From @NormannCPH, a triumvirate of lamps with forms “inspired by early machines and industrial architecture” created by Milia Seyppel winner of this year’s Time to design new talent award.
Says Seyppel, Petits Fréres is “a triumvirate of lamps in metal and glass that in themselves tells a story about a design language where the driven factor is craft knowhow and curiosity on how the material can be challenged.”
Earlier last week during Lodz Design Festival, the Czech Republic-based creative group Okolo has presented this intriguing exhibition focusing on the Czechoslovak table lamp design created in the second half of the 20th century. Titled ‘Light Sculptures, Czech Lights 1950 – 1990′, the exhibition ‘comprised a curatorial selection of several table lamps made during this period in the former Czechoslovakia, or in the territory of the present-day Czech Republic.’ Not a retrospective, it was viewed by its curators as ‘an unrestricted selection that depicts the development of the style of this typology on the example of several prominent designers or unique individual designs.’
About the exhibition:
‘The installation starts chronologically in the 1950s, when the Czechoslovak industrial and interior design had an advantage because it was not forced to conform strictly to the period’s socialist realism and historicism in such areas as the fine arts. In the field of lighting design, Czech designers tended toward the style of international modernism, which had dominated throughout the architecture and design of almost the entire civilized world.
‘Lighting design, in this context, is often reminiscent of principles typical of modern visual arts, primarily of abstractionism and the upcoming kinetic art, which was suppressed by socialist realism in the former Czechoslovakia. Thus, lamps – like the period’s glass production – became one of the few possible materializations of modernist ideas, which had been fully repressed for some time in the field of fine arts. Lights are delicate statues with a luminous function.’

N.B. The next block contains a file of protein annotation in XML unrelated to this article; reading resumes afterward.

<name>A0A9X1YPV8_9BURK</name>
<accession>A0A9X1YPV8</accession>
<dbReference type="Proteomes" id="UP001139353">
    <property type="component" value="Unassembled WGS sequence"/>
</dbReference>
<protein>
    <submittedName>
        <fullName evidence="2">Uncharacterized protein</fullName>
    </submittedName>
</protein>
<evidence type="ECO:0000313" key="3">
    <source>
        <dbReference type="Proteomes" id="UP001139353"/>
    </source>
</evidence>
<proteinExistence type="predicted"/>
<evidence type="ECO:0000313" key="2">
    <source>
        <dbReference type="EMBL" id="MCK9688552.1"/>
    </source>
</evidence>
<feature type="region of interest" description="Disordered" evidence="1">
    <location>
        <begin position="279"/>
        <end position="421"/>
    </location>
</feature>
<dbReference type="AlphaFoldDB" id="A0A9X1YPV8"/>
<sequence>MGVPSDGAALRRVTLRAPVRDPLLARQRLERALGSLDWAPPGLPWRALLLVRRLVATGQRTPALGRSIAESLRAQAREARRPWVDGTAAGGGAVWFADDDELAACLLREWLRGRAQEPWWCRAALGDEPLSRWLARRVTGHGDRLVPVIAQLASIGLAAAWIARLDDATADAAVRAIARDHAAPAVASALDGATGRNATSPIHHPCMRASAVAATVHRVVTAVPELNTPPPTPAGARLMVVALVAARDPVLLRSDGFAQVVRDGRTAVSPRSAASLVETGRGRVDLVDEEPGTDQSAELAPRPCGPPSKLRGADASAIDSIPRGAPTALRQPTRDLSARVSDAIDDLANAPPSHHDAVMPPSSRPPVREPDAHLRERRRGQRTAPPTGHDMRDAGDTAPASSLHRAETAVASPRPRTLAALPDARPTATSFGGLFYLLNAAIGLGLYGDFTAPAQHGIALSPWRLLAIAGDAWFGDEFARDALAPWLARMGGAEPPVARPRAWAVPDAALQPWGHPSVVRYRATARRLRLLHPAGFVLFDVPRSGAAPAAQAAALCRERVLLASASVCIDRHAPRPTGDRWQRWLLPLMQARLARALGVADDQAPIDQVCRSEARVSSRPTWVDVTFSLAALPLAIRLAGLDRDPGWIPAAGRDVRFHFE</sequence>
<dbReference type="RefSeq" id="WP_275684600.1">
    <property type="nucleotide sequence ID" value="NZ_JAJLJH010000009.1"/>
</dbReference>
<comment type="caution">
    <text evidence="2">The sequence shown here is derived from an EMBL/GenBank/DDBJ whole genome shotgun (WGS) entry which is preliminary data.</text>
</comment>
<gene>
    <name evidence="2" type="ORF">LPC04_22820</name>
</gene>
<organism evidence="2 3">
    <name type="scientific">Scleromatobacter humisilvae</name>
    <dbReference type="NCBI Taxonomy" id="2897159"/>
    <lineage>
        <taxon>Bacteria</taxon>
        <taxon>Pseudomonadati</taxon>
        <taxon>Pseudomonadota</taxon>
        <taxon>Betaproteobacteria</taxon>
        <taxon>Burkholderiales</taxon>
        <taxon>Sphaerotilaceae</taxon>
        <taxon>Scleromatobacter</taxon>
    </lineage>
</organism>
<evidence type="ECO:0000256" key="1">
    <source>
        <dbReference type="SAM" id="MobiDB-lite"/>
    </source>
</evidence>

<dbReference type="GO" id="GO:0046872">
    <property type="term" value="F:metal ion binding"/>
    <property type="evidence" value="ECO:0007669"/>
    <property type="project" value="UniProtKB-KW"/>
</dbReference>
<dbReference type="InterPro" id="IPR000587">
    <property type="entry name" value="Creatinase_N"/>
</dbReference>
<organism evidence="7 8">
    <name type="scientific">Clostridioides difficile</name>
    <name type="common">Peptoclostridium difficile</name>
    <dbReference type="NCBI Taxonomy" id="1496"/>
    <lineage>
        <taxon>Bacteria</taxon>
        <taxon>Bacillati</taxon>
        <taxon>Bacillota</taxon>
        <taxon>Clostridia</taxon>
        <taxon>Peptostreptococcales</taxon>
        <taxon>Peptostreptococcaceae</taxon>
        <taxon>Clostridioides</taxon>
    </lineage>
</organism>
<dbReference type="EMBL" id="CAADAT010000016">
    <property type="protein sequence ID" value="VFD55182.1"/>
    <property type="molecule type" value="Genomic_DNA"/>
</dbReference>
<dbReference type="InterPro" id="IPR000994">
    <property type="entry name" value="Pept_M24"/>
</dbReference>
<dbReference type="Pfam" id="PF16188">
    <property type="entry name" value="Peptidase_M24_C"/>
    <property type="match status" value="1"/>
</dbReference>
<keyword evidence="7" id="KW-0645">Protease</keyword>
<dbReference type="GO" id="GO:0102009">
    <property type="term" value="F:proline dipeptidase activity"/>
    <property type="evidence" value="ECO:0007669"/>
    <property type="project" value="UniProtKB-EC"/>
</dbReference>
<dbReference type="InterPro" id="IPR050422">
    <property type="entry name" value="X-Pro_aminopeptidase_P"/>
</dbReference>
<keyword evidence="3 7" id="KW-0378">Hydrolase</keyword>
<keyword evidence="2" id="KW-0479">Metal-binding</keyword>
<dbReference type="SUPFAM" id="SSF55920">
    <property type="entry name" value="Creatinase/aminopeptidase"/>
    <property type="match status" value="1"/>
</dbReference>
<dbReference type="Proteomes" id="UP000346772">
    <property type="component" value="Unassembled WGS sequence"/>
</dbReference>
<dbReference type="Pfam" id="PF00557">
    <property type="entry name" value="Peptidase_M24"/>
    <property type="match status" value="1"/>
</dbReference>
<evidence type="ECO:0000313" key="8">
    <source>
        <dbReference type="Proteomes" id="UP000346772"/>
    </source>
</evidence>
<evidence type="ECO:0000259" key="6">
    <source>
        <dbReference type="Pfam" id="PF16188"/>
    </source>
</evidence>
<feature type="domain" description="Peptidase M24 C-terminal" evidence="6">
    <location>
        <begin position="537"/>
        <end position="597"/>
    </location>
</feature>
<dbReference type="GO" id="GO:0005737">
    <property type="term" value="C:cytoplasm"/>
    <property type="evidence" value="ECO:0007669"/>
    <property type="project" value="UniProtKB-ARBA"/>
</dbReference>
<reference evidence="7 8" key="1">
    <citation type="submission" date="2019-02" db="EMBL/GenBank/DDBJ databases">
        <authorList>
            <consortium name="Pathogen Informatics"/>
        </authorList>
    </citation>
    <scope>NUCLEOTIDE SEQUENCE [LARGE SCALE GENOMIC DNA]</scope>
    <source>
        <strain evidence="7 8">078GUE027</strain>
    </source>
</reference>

‘The exhibition presents several fundamental works of Czech design from the second half of the twentieth century and partially documents its stylistic development on the single typological example. Most objects on display are presented in such a curatorial selection for the first time. Through their joint context, we strive to rediscover a neglected chapter in the history of Czech design and typology of table lamps.’
One of Europe’s most innovative temporary architectural installations, KUBIK is constructed from interconnected, glowing water tanks that change colour in response to music.
KUBIK Melbourne illuminates Birrarung Marr for the duration of the festival – functioning as a futuristic, French-inspired cafe by day, and a fully licensed venue by night.